Gateway Health in Wodonga is hosting free walk in sexual health appointments for young people this week to mark International Youth Day.
People aged 12 to 25 can go get free sexually transmitted infection (STI) screening, sexual health education and contraception information this week from 3pm to 5pm at Clinic 35, Gateway Health's Sexual and Reproductive Health Clinic.
Sexual health nurse Ange Davidson said anyone who is sexually active is at risk of contracting an STI, so it was important to be aware.
"Sometimes people are a bit scared to go to their GP to have a conversation," she said.
"But that's what we do all day everyday, we're having those conversations with young people and we also want young people to be able to get the right information to be able to have really positive sexual health and positive relationships with their partners.
"We know that rates of chlamydia are still quite high, we know that rates of syphilis are going up in recent times and the Department of health have a campaign to promote syphilis testing at the moment."
Last year the Federal Department of Health recorded a nearly 90 per cent increase in cases of infectious syphilis in Australia compared to rates from 2015.
Ms Davidson said in the Albury-Wodonga and surrounding regions the most common type of STI was still chlamydia.
"I'd say we have seen some increases in gonorrhea and some increases in syphilis over time, but we tend to think chlamydia is our most common one that we would see," she said.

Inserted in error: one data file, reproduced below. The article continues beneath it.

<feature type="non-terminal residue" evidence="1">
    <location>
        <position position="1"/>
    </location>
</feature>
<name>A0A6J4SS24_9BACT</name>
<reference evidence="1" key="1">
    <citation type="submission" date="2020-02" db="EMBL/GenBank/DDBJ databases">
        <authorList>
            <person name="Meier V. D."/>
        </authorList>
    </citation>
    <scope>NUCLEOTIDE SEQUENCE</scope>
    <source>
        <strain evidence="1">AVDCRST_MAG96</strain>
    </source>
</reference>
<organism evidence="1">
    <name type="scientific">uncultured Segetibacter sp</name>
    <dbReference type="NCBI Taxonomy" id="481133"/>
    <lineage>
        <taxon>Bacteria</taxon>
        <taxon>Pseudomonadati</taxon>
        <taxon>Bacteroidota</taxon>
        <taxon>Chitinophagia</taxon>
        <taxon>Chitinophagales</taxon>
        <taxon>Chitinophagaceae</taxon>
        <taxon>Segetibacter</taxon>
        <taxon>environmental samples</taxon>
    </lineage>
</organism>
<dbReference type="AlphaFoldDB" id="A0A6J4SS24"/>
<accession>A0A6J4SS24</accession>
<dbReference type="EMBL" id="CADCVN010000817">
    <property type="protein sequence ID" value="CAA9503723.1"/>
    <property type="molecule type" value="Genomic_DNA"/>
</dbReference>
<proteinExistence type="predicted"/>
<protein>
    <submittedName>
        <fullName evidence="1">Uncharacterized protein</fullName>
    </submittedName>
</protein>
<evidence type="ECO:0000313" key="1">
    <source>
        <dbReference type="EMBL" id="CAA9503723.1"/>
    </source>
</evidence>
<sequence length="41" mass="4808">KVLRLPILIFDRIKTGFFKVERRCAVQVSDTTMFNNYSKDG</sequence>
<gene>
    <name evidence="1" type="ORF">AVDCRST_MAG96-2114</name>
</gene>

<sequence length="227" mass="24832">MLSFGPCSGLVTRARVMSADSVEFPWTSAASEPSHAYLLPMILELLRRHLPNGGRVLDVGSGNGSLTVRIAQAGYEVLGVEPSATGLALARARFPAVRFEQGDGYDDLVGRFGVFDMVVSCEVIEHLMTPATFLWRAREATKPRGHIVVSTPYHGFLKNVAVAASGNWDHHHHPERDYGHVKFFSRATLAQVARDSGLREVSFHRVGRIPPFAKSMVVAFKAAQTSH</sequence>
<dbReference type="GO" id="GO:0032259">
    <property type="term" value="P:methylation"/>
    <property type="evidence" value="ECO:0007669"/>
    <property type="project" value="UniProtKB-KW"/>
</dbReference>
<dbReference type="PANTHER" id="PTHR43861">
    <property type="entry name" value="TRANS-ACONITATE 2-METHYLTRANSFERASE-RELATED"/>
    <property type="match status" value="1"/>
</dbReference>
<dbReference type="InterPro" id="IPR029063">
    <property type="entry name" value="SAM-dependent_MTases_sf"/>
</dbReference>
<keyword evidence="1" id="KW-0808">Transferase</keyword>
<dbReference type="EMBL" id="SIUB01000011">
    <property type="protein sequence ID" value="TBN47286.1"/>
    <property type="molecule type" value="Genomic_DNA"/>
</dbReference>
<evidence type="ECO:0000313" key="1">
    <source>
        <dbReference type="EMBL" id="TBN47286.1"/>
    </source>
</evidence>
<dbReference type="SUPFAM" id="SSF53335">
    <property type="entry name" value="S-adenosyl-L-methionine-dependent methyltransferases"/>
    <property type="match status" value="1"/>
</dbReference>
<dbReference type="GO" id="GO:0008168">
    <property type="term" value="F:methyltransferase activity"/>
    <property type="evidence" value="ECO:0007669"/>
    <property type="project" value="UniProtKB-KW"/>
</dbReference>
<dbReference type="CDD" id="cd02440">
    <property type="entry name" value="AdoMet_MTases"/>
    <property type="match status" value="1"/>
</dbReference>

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Sexual health nurse Sam Terna said most STI's are curable.
"So there's definitely not any reason to be scared," she said.
Ms Terna said there were a number of reasons people should get tested, including if they'd had sex without using barrier protection, such as a condom.
She said the recommended frequency of STI screening depended on the individuals risk level.
"Generally we'd say every 12 months, but if they're having multiple partners, every three to six months," she said. "But if they're symptomatic at any stage come in and we'll see you."
Ms Davidson said COVID-19 had impacted STI screening rates at the clinic.
"In our clinic we saw a drop of in rates of testing initially," she said.
"That was because people were concerned about 'can I come to the clinic and get tested when we're in lockdown?'
"But as we saw an increase in telehealth and other ways of consultation our rates went back to [normal]."
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